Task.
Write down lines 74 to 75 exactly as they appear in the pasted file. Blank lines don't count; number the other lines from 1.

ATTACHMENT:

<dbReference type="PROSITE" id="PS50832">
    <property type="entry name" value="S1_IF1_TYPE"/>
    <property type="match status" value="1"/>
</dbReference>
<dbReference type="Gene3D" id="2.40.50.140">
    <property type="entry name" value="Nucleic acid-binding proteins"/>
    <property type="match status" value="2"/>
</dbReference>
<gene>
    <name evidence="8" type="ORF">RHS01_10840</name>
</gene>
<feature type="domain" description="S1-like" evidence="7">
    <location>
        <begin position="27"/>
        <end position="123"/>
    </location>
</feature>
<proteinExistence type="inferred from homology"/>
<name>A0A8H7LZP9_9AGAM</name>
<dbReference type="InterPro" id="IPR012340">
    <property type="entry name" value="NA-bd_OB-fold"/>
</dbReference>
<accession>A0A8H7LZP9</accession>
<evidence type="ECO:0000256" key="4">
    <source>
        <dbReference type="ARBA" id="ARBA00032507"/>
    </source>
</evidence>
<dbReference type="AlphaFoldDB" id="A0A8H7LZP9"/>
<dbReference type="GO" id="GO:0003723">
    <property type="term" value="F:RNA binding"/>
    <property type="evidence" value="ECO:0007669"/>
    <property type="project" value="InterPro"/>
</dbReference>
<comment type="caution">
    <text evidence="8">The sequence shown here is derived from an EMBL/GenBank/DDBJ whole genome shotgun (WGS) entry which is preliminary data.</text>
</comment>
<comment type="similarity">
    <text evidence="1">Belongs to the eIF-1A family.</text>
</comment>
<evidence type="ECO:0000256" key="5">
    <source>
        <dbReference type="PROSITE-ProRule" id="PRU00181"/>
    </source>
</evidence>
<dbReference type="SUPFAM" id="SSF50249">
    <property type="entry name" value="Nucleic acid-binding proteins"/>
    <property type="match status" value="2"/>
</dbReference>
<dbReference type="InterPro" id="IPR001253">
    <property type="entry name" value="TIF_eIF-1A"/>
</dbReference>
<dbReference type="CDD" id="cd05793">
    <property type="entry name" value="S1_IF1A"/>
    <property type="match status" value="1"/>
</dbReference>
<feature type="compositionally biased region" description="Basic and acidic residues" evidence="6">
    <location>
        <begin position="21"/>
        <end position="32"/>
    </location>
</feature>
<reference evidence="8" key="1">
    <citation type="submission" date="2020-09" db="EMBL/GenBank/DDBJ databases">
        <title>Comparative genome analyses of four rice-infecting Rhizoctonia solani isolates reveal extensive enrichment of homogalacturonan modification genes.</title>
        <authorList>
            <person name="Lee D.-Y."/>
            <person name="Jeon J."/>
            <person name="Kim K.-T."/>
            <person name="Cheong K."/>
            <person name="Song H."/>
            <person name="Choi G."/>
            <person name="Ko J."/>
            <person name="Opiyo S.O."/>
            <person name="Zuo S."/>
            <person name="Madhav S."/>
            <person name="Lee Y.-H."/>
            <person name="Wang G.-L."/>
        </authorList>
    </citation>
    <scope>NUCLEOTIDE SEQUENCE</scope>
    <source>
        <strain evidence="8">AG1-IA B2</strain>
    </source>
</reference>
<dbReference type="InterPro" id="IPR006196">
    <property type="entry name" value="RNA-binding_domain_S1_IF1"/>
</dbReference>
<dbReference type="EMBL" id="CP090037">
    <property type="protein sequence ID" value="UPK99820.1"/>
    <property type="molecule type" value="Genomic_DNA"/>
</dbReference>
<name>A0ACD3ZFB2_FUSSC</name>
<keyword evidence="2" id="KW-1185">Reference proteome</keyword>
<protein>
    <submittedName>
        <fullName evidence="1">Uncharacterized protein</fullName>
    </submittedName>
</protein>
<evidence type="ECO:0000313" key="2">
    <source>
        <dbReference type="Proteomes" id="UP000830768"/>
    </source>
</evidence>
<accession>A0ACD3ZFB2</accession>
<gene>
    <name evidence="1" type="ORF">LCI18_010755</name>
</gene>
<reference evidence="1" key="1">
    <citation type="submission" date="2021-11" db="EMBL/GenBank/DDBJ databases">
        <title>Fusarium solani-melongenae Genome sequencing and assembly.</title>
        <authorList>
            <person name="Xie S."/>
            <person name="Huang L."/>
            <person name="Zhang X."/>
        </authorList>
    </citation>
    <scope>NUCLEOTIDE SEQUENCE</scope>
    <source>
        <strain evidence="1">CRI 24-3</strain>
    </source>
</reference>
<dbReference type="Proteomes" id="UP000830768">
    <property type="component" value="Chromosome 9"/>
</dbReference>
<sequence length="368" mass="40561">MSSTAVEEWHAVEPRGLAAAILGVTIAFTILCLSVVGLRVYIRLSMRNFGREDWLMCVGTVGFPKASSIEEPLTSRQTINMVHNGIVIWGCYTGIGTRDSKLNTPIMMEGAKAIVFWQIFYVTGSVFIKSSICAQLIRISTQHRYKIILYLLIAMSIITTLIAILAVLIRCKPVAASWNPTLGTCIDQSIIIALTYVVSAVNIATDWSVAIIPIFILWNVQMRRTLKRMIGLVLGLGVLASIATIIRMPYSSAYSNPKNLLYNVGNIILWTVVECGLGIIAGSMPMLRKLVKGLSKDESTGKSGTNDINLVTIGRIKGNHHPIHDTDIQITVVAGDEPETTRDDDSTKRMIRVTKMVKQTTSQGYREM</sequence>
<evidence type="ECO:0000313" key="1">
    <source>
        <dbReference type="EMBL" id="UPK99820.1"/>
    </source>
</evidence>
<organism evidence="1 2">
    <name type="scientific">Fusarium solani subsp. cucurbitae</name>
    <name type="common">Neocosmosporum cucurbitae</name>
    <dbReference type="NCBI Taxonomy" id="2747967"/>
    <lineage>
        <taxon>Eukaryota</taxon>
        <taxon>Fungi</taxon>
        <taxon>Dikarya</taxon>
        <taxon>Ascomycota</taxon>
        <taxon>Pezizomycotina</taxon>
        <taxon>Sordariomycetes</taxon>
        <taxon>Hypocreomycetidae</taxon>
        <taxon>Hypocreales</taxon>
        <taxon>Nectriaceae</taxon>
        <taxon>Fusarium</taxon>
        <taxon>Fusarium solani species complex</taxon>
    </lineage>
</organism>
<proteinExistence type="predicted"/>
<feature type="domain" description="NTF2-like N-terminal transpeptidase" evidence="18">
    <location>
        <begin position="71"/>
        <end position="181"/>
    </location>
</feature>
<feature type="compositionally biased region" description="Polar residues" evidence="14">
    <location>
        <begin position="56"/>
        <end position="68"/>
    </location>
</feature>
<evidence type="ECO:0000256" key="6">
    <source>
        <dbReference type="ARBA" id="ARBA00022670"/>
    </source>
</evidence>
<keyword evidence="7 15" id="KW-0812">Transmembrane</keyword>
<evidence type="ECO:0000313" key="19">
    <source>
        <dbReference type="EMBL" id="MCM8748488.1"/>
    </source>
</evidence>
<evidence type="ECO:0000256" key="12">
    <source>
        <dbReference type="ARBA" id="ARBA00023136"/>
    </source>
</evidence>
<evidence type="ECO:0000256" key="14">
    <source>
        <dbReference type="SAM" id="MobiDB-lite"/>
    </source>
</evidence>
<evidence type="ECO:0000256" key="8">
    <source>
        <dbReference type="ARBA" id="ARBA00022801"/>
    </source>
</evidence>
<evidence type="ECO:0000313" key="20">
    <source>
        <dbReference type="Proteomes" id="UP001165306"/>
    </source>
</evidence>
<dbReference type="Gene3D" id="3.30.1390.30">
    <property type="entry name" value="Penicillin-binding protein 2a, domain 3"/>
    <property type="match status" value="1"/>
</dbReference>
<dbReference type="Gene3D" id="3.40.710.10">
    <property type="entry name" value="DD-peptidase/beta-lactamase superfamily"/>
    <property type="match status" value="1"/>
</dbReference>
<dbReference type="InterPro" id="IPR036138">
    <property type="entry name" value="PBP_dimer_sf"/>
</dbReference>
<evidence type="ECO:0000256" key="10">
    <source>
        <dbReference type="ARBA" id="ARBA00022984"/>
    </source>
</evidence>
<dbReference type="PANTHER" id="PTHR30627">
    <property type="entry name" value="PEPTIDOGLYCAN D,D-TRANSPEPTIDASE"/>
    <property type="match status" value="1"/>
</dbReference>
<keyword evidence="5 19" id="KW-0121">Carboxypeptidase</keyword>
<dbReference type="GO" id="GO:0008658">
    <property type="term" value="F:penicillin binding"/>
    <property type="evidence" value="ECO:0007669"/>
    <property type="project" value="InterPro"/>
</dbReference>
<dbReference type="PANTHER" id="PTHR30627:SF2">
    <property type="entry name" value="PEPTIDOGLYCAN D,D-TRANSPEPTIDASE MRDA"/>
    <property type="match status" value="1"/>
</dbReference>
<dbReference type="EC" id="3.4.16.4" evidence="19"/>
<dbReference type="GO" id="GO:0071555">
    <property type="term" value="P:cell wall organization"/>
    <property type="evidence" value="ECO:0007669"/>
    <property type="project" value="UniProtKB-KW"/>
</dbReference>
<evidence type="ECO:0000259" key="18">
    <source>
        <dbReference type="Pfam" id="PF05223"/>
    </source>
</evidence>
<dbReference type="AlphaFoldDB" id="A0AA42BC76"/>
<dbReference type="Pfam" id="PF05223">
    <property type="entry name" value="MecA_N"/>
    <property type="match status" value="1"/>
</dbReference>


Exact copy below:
            <person name="Opiyo S.O."/>
            <person name="Zuo S."/>